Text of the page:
A letter just received from D. H. Ingram '16, who sailed for India with H. L. Nash '16 on July 1, to serve for a year in the International Y. M. C. A. in the work being conducted in the army posts in the East, gives some interesting facts regarding the work of that important branch of the army service, and life in the military outposts of India.

The great work which the Y. M. C. A. is doing in the war zone all over Europe, Asia and Africa, is to provide entertainment for the men in the base camps, the prison camps and the hospitals, in order to prevent them from becoming morose and unmanageable, and thus keep them in better mental health.

Ingram's letter follows:

"After all that's happened to me in the seven weeks since I left, it's a hard job to plunge into the middle of things and tell you what it's all like. As a matter of fact, this is a different world; part of the war zone, indeed, but unlike France, Poland and Mesopotamia (the places we all have read about in connection with the war), and so far apart from our own home civilization that I am tempted to follow the accepted American missionaries' principle that "it's no use trying to describe India.'

"In giving you a summary of how I landed in Gharial after traveling 13,000 miles in seven weeks, I don't need to spend much time over the sea voyage. Of course we had a couple of submarine scares in the Mediterranean, but sailing with no lights and over a zig-zag course with occasional lifeboat drills lost most of its excitement soon after we left Marseilles. The soldiers along the Suez Canal and the other signs of war, really the most interesting sights on the trip, I can't describe very well on account of censorship rules.

Heat was Terrific There.

So let's just jump to the night of August first, when we landed in Bombay. We found out right away that there wasn't much chance of our "going up the Gulf" to Mesopotamia for a few months, at least, because the staff there is now complete. To tell the truth, neither Nash nor I were much disappointed. We had met a few men who had really been there since we left New York, and there didn't seem to be much romance in going to the Garden of Eden until the summer heat had subsided and the thermometer wasn't much over 100 degrees.

"It took us two days in Bombay to get our hot weather outfits. Then we moved up on to the great central plain to Poona, where we had a couple of days looking around monist the convalescents from Mesopotamia, and where we left one of the Cornell fellows who came with us. Nash was sent directly to Murree, where the opening of a new field needed a man at once. The other Cornell fellow and myself were lucky enough to be sent down to Bangalore, away to the south and called the garden city of India. There we had a wonderful week of private lectures by some of the biggest missionaries in the country, inter- spersed with trips through Hindu temples where we had to take our shoes off. Finally we started on a 2,200 mile railroad trip that took us the entire length of India and lasted five days.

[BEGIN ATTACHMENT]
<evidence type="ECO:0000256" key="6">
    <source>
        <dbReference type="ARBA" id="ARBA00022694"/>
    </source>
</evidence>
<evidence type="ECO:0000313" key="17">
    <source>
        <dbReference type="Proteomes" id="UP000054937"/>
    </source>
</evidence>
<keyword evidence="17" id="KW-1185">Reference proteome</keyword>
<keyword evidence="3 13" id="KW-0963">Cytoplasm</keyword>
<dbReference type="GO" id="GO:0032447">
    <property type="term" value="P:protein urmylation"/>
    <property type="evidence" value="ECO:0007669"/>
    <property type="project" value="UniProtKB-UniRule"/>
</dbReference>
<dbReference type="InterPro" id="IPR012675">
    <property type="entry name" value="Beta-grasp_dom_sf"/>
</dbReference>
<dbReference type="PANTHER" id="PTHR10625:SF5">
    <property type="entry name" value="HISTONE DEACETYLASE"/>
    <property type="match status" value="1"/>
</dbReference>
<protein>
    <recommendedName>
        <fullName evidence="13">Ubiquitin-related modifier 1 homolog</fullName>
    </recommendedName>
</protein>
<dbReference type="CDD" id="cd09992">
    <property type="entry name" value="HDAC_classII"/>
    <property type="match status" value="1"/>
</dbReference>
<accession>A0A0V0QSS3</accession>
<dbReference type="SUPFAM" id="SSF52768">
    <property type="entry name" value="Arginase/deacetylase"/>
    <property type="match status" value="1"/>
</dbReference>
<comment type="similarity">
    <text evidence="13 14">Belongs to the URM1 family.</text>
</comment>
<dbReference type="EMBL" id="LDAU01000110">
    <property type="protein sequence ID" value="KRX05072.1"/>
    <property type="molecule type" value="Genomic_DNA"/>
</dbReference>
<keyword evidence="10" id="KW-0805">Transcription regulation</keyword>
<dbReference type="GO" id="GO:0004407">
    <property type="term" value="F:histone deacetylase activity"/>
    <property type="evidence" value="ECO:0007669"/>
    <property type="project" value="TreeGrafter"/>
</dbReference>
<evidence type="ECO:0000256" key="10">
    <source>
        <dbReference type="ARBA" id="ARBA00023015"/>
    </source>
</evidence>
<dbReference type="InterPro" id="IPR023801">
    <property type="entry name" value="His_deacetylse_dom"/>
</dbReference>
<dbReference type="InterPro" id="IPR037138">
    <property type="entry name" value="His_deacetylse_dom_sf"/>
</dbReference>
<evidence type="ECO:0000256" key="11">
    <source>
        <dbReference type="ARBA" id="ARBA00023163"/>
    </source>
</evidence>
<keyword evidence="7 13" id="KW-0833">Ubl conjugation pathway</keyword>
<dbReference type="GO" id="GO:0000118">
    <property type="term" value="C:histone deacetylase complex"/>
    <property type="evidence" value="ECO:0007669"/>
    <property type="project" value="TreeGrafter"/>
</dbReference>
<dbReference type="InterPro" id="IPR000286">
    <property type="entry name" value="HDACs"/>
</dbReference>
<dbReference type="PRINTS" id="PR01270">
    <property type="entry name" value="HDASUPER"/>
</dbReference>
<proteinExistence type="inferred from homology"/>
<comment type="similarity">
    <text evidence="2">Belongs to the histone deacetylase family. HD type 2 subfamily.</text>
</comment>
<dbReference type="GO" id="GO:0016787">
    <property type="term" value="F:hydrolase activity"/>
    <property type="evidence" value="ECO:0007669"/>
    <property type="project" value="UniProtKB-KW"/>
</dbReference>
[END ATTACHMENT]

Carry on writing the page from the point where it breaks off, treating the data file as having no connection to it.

"Nash and I have been lucky in being allowed to stick together, as we asked. We may have to separate at the end of October when all the troops and ourselves move down to the plains (Gharial has ten feet of snow quite frequently and no one stays here but the nomad tribesmen). But for the present the two of us are in joint command of the first army Y. M. C. A. on the frontier.

One of the most interesting features of our work is its newness. Since the Indian Association hasn't taken up this field before, we can do anything we want to. And since, with the exception of one "movie" at Murree and a Y. M. C. A. just being put up at Rewat today, August 27, we have a monopoly on the amassment business for a radius of 46 miles; we don't have to be very clever to arrange things. In particular, Nash's job is to run the billiards, ping pong, checkers, chess (with occasional tournaments in all of them), and get a speaker for the Sunday evening sing-song. I manage the restaurant (with an average of 600 sales daily at about 2 cents each), provide a lecture on India every Wednesday, run a Bible class Sunday afternoon and a short prayer meeting every night, and spend every morning taking letters by dictation and such things in the hospital a mile away. Together we run "movies" on Friday and Saturday evenings, and on Thursday, which is both the soldiers' holiday and the closing of the English mail, we do nothing but dole out writing paper.

"You may wonder why I am satisfied to be planted so far from the war area. As an answer, remember that all the men we are working with are Territorial who are awaiting their turn to go "up the Gulf," wounded and convalescents who come back with nerves shattered by the "hell" of Mesopotamian heat and disease, and regulars who have to guard the "no man's land" dividing India from Afghanistan and Kashmir. This work is as necessary as munitions factories and telegraphs in the organization of a big army and after all the stories I have heard from men who have been away up the Tigris, I don't believe I can complain at being spared the rotten food and constant fevers of East Africa and Mesopotamia.